Synapse // 1964 // 70 Minutes // Unrated
Reviewed by Judge Paul Corupe (Retired) // June 7th, 2005
"Tramps, lousy tramps...every one of them!" -- Olga (Audrey Campbell)
Produced by George Weiss, the exploitation magnate behind Ed Wood's Glen or Glenda? and almost exclusively directed by Joseph P. Mawra (Shanty Tramp), the five films that make up the infamous Olga series were an unprecedented sexploitation phenomenon in the 1960s. Like cheescake bondage photo spreads come to life, White Slaves of Chinatown, Olga's Girls, Olga's House of Shame, Madame Olga's Massage Parlor, and Olga's Dance Hall Girls were quickly cranked out for fickle adult film audiences, establishing the wicked Olga Saglo (and her protrayer, Audrey Campbell) as the first lethal lady of grindhouse cinema. To complement the recent Olga triple-feature DVD from the discriminating sickos at Something Weird, Synapse Films has brought forth a new release of Olga's Girls the second masterpiece of masochism in the sordid Olga saga.
Olga (Audrey Campbell, Sin in the Suburbs) is the ruthless and sadistic head of a prostitution and drug ring administered by "The Syndicate," a Communist-fronted crime family out to destroy the very fabric of American life. None of that really concerns Olga, however, who gets her kicks from keeping her girls in line with a collection of fiendish torture implements including whips, a blowtorch, and nail-lined vise grips in her basement "dungeon." Despite the constant threat of punishment, Olga's girls have a knack for displeasing their boss, and when the queen bitch learns that there is an informer in her ranks, she subjects each of the girls to a painful interrogation until the turncoat cracks. Even then, dissension continues to rise, and a mutinous trio of girls turns the tables on their sadistic madam, forcing her to endure the hardships of her own dungeon before breaking off to form a new upscale organization on their own. Olga isn't one to let such behavior slide, however, and before long she's already plotting her viscous revenge.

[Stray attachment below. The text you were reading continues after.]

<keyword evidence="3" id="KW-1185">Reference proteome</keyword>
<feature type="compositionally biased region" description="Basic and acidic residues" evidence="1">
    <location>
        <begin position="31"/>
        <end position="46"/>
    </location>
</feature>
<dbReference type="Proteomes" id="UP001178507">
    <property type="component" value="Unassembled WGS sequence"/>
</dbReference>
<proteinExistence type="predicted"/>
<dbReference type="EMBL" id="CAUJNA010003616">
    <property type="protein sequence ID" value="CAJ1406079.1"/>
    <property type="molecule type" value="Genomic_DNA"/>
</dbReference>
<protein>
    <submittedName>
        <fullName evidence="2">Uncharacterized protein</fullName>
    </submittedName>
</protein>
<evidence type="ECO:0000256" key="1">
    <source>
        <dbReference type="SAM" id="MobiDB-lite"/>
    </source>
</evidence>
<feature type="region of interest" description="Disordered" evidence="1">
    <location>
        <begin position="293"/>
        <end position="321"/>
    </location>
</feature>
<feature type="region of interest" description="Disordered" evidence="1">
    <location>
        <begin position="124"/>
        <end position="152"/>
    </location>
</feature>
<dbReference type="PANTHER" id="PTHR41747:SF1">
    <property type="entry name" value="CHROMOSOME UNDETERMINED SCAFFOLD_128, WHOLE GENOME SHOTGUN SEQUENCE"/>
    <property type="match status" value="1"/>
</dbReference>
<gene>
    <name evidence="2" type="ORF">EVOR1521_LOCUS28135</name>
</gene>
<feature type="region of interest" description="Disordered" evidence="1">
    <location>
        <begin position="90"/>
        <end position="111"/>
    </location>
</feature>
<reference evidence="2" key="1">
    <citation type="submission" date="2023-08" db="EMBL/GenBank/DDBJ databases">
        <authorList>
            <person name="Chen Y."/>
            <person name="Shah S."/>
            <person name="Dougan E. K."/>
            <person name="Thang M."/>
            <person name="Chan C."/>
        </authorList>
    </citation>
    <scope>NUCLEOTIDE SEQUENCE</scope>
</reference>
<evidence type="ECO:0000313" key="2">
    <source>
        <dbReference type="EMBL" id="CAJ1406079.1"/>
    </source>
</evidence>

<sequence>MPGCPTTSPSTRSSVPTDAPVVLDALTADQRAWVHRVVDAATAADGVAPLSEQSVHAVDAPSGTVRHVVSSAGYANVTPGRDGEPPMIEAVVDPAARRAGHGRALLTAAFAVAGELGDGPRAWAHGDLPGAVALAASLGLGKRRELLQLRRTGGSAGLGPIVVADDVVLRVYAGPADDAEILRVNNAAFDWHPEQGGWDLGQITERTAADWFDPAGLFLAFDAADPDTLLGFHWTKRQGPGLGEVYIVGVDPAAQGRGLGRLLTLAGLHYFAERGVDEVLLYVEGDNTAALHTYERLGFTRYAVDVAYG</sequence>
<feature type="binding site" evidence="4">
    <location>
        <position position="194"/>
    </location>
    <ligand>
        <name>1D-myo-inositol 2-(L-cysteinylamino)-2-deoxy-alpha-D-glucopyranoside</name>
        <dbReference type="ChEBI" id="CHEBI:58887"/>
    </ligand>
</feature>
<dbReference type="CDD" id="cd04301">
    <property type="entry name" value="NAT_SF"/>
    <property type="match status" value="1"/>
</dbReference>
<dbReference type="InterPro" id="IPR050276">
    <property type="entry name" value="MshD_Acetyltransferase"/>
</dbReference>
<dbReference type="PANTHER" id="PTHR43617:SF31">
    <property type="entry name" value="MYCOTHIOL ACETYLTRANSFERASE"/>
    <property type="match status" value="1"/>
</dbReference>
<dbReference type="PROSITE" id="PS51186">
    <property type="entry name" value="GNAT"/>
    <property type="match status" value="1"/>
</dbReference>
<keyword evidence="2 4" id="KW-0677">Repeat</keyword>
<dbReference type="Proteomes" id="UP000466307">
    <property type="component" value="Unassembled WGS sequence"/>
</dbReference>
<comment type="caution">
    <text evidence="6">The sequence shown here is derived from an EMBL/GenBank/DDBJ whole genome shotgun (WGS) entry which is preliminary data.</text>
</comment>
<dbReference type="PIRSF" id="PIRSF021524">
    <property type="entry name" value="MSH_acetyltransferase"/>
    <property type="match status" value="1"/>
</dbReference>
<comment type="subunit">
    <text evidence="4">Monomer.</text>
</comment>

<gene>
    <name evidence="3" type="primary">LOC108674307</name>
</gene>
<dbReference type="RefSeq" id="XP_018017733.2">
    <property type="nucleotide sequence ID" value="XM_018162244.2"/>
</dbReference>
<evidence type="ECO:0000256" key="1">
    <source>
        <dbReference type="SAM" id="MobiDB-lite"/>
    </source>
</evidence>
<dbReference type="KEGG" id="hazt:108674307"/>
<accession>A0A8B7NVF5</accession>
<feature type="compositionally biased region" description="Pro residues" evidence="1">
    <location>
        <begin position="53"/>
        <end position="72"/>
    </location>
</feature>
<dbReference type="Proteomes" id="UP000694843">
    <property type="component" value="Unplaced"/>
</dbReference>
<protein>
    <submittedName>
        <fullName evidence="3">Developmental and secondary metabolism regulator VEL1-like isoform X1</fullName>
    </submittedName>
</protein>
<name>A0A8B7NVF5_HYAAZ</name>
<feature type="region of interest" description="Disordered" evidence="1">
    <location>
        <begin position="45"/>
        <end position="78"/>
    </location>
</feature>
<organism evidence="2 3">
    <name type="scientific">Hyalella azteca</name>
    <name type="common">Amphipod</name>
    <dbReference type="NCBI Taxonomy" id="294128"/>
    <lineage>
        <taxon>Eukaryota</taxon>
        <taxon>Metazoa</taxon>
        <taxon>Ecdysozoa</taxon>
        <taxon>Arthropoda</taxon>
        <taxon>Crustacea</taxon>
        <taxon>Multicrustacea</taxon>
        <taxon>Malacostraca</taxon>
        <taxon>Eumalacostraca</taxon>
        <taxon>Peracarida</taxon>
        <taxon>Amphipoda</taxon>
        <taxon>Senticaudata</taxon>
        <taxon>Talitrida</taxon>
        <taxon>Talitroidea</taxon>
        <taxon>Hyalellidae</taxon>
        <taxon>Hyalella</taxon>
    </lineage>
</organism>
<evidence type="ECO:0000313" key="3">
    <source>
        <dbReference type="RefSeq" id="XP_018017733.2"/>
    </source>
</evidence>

An undeniable classic of "roughie" sexploitation, Olga's Girls is a strange little film to behold. Exploitive exposés of the white slave trade were a poverty row film staple since the 1930s, but what sets Olga's Girls apart from its solemn predecessors is a shameless faux-documentary tone. There's only the barest semblance of plot offered here to string the gratuitous go-go dancing, torture sessions, and naked pot parties, detailed by the dulcet tones of a narrator who recounts the over-the-top villainy of Communist-sponsored dope and flesh peddling. The result is a film that seems stuck somewhere between an antiseptic mental hygiene short and a Bettie Page filmstrip, made all the more stupefying by the juxtaposition of the deadly dull story narration with the relentlessly sleazy offerings on screen.
Likewise, the torture is also pretty hard to take seriously, stagy segments that play out like rigidly posed photograph sessions. The girls are subjected to a variety of makeshift torture devices in Olga's dingy basement of pain, campy scenes often underscored by melodramatic Stravinsky passages, which reaches its climax when Olga dismembers one of her OD'd girls and feeds the body parts to a billowing furnace. Some of this barbarism surely would have packed a bit of a wallop for audiences of the day, but it soon because obvious that these scenes are little more than the most extreme items on a veritable checklist of fetishes, including bare feet, a catfight, fishnet stockings, and lesbian encounters that were obviously intended to be the film's main attraction.